US food columnist Mark Bittman makes a compelling case for halving the consumption of meat in every meal and boosting the plant content of our diets. In his articles and as a speaker at TedTalks, he describes in straightforward language the evolution of meat production in the industrialised world. Even without shocking slaughterhouse images, the basic facts about how animals farmed for food production are treated are distressing enough. For example, cattle have a digestive tract designed for eating grasses, yet commercial beef production is more and more based on feedlot style farming in order to maximise production in the smallest land area possible. In feedlots, cattle are fed corn and soy heavily subsidised by government (in the US), a diet far removed from what nature intended for them.

In recent years, a number of powerful films have shown behind the scenes of food production with particular focus on the US. Earthlings, narrated by Joaquin Phoenix used shock tactics and helped along by celebrity support reached a wide audience; Food Inc. exposed the multinational corporations behind some of the least sustainable monoculture farming practices and the downside of Genetically Modified seeds. Despite much opposition, GM crops have been introduced in Australia and already the difficulties of keeping seed contained to one property have resulted in expensive legal battles for farmers who seek to stay GM free. Conscious consumers can support ethical farmers who are vulnerable to climate change and global market fluctuations.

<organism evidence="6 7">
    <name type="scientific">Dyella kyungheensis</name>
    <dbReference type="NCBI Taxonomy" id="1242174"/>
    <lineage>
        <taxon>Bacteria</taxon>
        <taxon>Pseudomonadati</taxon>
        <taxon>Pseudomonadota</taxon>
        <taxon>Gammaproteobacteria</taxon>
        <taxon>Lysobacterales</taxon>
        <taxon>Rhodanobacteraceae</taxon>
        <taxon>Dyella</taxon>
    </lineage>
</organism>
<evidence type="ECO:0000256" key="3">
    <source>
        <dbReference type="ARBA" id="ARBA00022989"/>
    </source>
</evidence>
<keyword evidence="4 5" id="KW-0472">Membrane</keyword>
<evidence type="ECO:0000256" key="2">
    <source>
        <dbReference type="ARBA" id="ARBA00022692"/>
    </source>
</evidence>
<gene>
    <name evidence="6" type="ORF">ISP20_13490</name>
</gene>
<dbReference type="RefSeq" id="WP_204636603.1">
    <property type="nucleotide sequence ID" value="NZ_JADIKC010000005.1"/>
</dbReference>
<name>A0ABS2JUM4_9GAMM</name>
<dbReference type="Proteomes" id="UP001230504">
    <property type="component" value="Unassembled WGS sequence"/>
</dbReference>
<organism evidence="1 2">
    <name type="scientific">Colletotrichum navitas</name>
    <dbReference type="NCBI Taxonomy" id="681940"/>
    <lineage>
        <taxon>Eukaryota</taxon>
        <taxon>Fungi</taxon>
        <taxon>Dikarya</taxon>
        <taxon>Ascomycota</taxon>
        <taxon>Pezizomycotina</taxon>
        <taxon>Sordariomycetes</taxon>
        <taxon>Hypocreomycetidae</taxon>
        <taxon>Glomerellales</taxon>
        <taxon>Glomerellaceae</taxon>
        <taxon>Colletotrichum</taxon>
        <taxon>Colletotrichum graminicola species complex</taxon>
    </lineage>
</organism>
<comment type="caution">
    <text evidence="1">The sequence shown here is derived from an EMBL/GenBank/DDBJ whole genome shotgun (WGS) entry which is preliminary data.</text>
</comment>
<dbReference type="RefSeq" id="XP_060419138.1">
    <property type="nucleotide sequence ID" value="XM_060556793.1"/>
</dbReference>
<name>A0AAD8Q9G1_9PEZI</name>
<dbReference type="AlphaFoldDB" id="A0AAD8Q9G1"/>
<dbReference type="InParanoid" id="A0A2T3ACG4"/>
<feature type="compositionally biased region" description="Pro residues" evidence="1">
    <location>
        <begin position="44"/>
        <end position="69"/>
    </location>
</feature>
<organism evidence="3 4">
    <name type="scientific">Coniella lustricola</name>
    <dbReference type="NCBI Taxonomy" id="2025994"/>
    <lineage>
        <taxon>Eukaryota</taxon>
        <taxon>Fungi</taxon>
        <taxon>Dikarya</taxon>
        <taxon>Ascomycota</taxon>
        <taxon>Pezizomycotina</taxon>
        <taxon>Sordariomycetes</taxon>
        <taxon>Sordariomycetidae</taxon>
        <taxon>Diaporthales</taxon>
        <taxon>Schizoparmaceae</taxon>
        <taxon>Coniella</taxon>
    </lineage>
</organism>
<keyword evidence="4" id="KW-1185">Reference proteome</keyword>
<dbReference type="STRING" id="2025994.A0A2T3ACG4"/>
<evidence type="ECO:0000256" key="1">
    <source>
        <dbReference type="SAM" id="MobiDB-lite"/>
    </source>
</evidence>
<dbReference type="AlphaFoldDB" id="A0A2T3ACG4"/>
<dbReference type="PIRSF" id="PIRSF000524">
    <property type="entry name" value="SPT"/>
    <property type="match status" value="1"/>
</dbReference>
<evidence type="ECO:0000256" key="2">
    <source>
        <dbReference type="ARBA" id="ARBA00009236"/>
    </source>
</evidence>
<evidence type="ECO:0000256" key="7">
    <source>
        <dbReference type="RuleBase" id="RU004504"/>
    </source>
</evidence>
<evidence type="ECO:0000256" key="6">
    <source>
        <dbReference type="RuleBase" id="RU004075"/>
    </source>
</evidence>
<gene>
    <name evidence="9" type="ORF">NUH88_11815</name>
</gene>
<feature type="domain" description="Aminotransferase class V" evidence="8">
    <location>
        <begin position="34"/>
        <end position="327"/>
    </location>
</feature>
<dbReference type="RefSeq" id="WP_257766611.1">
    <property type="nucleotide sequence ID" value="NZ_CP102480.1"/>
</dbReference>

Many spiritual aspirants look for insight into what makes an ideal diet for consciousness. In Hinduism, Jainism, some paths of Buddhism, Yoga and Ayurveda, vegetarianism is upheld as a significant aspect of a compassionate and healthy life. Some Christian groups such as Seventh Day Adventists also believe in a vegetarian diet as part of their spiritual practices. In fact, the SDAs have been extensively studied and have been a reliable source of data on the health benefits of a lacto-ovo-vegetarian diet (that is, including some dairy and egg products but no flesh). While there will always be arguments for meat eating, including some who claim a spiritual benefit such as helping animals reincarnate, most modern spiritual teachers will advocate a compassionate diet that causes the least harm possible to all life forms. That may or may not be fully vegetarian.

Modern Buddhism holds many contradictions yet accepts diverse viewpoints, just as Buddha would have encouraged a non-attached middle path. Master Chef contestants prepared vegetarian food for the Dalai Lama during his visit to Melbourne and he graciously accepted what was offered to him. Wandering monks traditionally bless and eat whatever householders offer them to eat, regardless of origin.

Scholars offer different interpretations of the ancient texts, so there is no single doctrine regarding the eating of meat for Buddhists. The late DT Suzuki translated and interpreted the "lost" 8th chapter of the Lankavatara Sutra which emphasises that vegetarianism is one of the foundational teachings of the Buddha. It's notable that the most popular forms of Buddhism in the West do not emphasise vegetarianism. What is certain is that ahimsa or non-harming behaviour is central to Buddhism, Jainism and Hinduism. How that non-harming is interpreted depends on the time and place. Strict Jains avoid consuming even microbes in water, whereas many Buddhists will eat meat except on special occasions.